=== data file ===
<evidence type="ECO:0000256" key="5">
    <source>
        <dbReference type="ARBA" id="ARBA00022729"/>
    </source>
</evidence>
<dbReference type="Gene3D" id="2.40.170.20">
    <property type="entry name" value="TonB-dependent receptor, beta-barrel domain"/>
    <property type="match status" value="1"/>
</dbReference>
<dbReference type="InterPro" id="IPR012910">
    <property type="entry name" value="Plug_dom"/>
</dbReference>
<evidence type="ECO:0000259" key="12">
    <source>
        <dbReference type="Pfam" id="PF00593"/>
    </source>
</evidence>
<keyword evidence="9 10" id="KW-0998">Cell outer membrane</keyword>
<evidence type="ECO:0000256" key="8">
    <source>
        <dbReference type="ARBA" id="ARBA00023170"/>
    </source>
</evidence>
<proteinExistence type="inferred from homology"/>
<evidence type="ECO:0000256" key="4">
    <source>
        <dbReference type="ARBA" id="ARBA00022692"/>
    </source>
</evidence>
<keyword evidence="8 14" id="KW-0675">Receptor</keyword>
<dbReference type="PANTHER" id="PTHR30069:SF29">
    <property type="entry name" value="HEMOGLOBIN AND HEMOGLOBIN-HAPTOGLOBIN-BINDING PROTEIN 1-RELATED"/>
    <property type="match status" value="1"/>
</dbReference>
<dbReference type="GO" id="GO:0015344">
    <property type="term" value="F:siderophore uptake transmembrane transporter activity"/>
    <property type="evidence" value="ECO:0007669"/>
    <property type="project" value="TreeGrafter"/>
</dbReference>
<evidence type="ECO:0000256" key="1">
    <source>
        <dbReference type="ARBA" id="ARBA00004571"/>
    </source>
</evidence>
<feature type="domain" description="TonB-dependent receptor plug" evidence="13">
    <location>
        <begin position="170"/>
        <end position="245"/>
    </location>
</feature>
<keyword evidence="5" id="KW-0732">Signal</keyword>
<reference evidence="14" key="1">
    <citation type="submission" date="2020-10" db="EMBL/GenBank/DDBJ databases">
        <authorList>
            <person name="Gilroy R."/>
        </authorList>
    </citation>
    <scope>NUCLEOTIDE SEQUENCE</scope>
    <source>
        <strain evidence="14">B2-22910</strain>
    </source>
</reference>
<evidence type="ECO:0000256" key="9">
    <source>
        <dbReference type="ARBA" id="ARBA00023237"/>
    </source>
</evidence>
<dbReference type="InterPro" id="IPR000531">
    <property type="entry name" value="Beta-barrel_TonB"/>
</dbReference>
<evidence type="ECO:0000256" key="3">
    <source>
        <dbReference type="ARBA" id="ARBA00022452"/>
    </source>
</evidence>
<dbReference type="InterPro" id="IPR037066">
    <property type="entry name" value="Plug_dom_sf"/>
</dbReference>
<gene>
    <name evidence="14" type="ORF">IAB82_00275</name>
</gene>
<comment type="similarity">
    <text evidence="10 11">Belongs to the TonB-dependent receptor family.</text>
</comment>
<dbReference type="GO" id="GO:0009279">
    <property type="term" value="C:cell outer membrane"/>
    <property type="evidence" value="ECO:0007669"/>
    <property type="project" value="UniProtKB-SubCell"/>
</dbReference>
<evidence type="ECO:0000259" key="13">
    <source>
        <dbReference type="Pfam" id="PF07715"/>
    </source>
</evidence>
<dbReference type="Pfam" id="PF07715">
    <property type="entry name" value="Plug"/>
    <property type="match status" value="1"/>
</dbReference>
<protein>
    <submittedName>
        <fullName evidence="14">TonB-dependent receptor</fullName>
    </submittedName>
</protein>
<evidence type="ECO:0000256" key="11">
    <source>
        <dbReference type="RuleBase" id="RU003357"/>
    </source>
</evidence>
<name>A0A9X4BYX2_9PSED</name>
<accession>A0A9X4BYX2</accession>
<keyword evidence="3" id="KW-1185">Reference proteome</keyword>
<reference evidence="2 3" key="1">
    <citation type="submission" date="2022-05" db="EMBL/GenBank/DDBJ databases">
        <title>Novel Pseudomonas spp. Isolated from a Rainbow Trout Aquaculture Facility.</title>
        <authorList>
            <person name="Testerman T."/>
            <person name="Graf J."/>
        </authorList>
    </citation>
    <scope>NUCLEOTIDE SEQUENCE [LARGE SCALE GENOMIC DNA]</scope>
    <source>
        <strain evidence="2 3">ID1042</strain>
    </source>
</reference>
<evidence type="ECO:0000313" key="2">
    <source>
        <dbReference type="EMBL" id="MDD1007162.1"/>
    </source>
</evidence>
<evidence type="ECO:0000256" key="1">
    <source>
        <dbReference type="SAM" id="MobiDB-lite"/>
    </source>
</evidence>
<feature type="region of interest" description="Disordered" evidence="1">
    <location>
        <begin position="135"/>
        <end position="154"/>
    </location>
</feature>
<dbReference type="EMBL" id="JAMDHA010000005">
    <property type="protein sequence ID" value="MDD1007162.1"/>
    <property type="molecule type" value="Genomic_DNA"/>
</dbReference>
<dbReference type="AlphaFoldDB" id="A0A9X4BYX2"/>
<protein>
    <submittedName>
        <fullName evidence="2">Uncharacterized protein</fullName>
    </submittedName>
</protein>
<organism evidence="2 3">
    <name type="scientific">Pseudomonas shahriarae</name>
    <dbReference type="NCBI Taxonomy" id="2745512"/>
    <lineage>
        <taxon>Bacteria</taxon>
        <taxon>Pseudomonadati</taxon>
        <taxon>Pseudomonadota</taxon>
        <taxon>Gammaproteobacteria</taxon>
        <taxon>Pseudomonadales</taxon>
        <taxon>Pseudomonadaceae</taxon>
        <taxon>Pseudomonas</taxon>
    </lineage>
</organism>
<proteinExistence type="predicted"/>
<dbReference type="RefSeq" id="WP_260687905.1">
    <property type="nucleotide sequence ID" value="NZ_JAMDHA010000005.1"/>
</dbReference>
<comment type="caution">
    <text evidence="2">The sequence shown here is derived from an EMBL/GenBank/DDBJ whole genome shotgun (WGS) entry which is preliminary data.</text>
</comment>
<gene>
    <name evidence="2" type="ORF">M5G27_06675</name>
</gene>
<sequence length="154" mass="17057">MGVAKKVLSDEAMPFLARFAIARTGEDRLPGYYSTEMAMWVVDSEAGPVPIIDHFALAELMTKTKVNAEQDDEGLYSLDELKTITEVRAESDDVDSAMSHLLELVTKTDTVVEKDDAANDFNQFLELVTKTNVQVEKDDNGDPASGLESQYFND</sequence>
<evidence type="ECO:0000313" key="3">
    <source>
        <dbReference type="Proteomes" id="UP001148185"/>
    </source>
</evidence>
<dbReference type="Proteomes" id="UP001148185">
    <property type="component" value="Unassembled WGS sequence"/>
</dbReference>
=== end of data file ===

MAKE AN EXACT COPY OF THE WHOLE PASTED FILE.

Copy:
<evidence type="ECO:0000256" key="5">
    <source>
        <dbReference type="ARBA" id="ARBA00022729"/>
    </source>
</evidence>
<dbReference type="Gene3D" id="2.40.170.20">
    <property type="entry name" value="TonB-dependent receptor, beta-barrel domain"/>
    <property type="match status" value="1"/>
</dbReference>
<dbReference type="InterPro" id="IPR012910">
    <property type="entry name" value="Plug_dom"/>
</dbReference>
<evidence type="ECO:0000259" key="12">
    <source>
        <dbReference type="Pfam" id="PF00593"/>
    </source>
</evidence>
<keyword evidence="9 10" id="KW-0998">Cell outer membrane</keyword>
<evidence type="ECO:0000256" key="8">
    <source>
        <dbReference type="ARBA" id="ARBA00023170"/>
    </source>
</evidence>
<proteinExistence type="inferred from homology"/>
<evidence type="ECO:0000256" key="4">
    <source>
        <dbReference type="ARBA" id="ARBA00022692"/>
    </source>
</evidence>
<keyword evidence="8 14" id="KW-0675">Receptor</keyword>
<dbReference type="PANTHER" id="PTHR30069:SF29">
    <property type="entry name" value="HEMOGLOBIN AND HEMOGLOBIN-HAPTOGLOBIN-BINDING PROTEIN 1-RELATED"/>
    <property type="match status" value="1"/>
</dbReference>
<dbReference type="GO" id="GO:0015344">
    <property type="term" value="F:siderophore uptake transmembrane transporter activity"/>
    <property type="evidence" value="ECO:0007669"/>
    <property type="project" value="TreeGrafter"/>
</dbReference>
<evidence type="ECO:0000256" key="1">
    <source>
        <dbReference type="ARBA" id="ARBA00004571"/>
    </source>
</evidence>
<feature type="domain" description="TonB-dependent receptor plug" evidence="13">
    <location>
        <begin position="170"/>
        <end position="245"/>
    </location>
</feature>
<keyword evidence="5" id="KW-0732">Signal</keyword>
<reference evidence="14" key="1">
    <citation type="submission" date="2020-10" db="EMBL/GenBank/DDBJ databases">
        <authorList>
            <person name="Gilroy R."/>
        </authorList>
    </citation>
    <scope>NUCLEOTIDE SEQUENCE</scope>
    <source>
        <strain evidence="14">B2-22910</strain>
    </source>
</reference>
<evidence type="ECO:0000256" key="9">
    <source>
        <dbReference type="ARBA" id="ARBA00023237"/>
    </source>
</evidence>
<dbReference type="InterPro" id="IPR000531">
    <property type="entry name" value="Beta-barrel_TonB"/>
</dbReference>
<evidence type="ECO:0000256" key="3">
    <source>
        <dbReference type="ARBA" id="ARBA00022452"/>
    </source>
</evidence>
<dbReference type="InterPro" id="IPR037066">
    <property type="entry name" value="Plug_dom_sf"/>
</dbReference>
<gene>
    <name evidence="14" type="ORF">IAB82_00275</name>
</gene>
<comment type="similarity">
    <text evidence="10 11">Belongs to the TonB-dependent receptor family.</text>
</comment>
<dbReference type="GO" id="GO:0009279">
    <property type="term" value="C:cell outer membrane"/>
    <property type="evidence" value="ECO:0007669"/>
    <property type="project" value="UniProtKB-SubCell"/>
</dbReference>
<evidence type="ECO:0000259" key="13">
    <source>
        <dbReference type="Pfam" id="PF07715"/>
    </source>
</evidence>
<dbReference type="Pfam" id="PF07715">
    <property type="entry name" value="Plug"/>
    <property type="match status" value="1"/>
</dbReference>
<protein>
    <submittedName>
        <fullName evidence="14">TonB-dependent receptor</fullName>
    </submittedName>
</protein>
<evidence type="ECO:0000256" key="11">
    <source>
        <dbReference type="RuleBase" id="RU003357"/>
    </source>
</evidence>
<name>A0A9X4BYX2_9PSED</name>
<accession>A0A9X4BYX2</accession>
<keyword evidence="3" id="KW-1185">Reference proteome</keyword>
<reference evidence="2 3" key="1">
    <citation type="submission" date="2022-05" db="EMBL/GenBank/DDBJ databases">
        <title>Novel Pseudomonas spp. Isolated from a Rainbow Trout Aquaculture Facility.</title>
        <authorList>
            <person name="Testerman T."/>
            <person name="Graf J."/>
        </authorList>
    </citation>
    <scope>NUCLEOTIDE SEQUENCE [LARGE SCALE GENOMIC DNA]</scope>
    <source>
        <strain evidence="2 3">ID1042</strain>
    </source>
</reference>
<evidence type="ECO:0000313" key="2">
    <source>
        <dbReference type="EMBL" id="MDD1007162.1"/>
    </source>
</evidence>
<evidence type="ECO:0000256" key="1">
    <source>
        <dbReference type="SAM" id="MobiDB-lite"/>
    </source>
</evidence>
<feature type="region of interest" description="Disordered" evidence="1">
    <location>
        <begin position="135"/>
        <end position="154"/>
    </location>
</feature>
<dbReference type="EMBL" id="JAMDHA010000005">
    <property type="protein sequence ID" value="MDD1007162.1"/>
    <property type="molecule type" value="Genomic_DNA"/>
</dbReference>
<dbReference type="AlphaFoldDB" id="A0A9X4BYX2"/>
<protein>
    <submittedName>
        <fullName evidence="2">Uncharacterized protein</fullName>
    </submittedName>
</protein>
<organism evidence="2 3">
    <name type="scientific">Pseudomonas shahriarae</name>
    <dbReference type="NCBI Taxonomy" id="2745512"/>
    <lineage>
        <taxon>Bacteria</taxon>
        <taxon>Pseudomonadati</taxon>
        <taxon>Pseudomonadota</taxon>
        <taxon>Gammaproteobacteria</taxon>
        <taxon>Pseudomonadales</taxon>
        <taxon>Pseudomonadaceae</taxon>
        <taxon>Pseudomonas</taxon>
    </lineage>
</organism>
<proteinExistence type="predicted"/>
<dbReference type="RefSeq" id="WP_260687905.1">
    <property type="nucleotide sequence ID" value="NZ_JAMDHA010000005.1"/>
</dbReference>
<comment type="caution">
    <text evidence="2">The sequence shown here is derived from an EMBL/GenBank/DDBJ whole genome shotgun (WGS) entry which is preliminary data.</text>
</comment>
<gene>
    <name evidence="2" type="ORF">M5G27_06675</name>
</gene>
<sequence length="154" mass="17057">MGVAKKVLSDEAMPFLARFAIARTGEDRLPGYYSTEMAMWVVDSEAGPVPIIDHFALAELMTKTKVNAEQDDEGLYSLDELKTITEVRAESDDVDSAMSHLLELVTKTDTVVEKDDAANDFNQFLELVTKTNVQVEKDDNGDPASGLESQYFND</sequence>
<evidence type="ECO:0000313" key="3">
    <source>
        <dbReference type="Proteomes" id="UP001148185"/>
    </source>
</evidence>
<dbReference type="Proteomes" id="UP001148185">
    <property type="component" value="Unassembled WGS sequence"/>
</dbReference>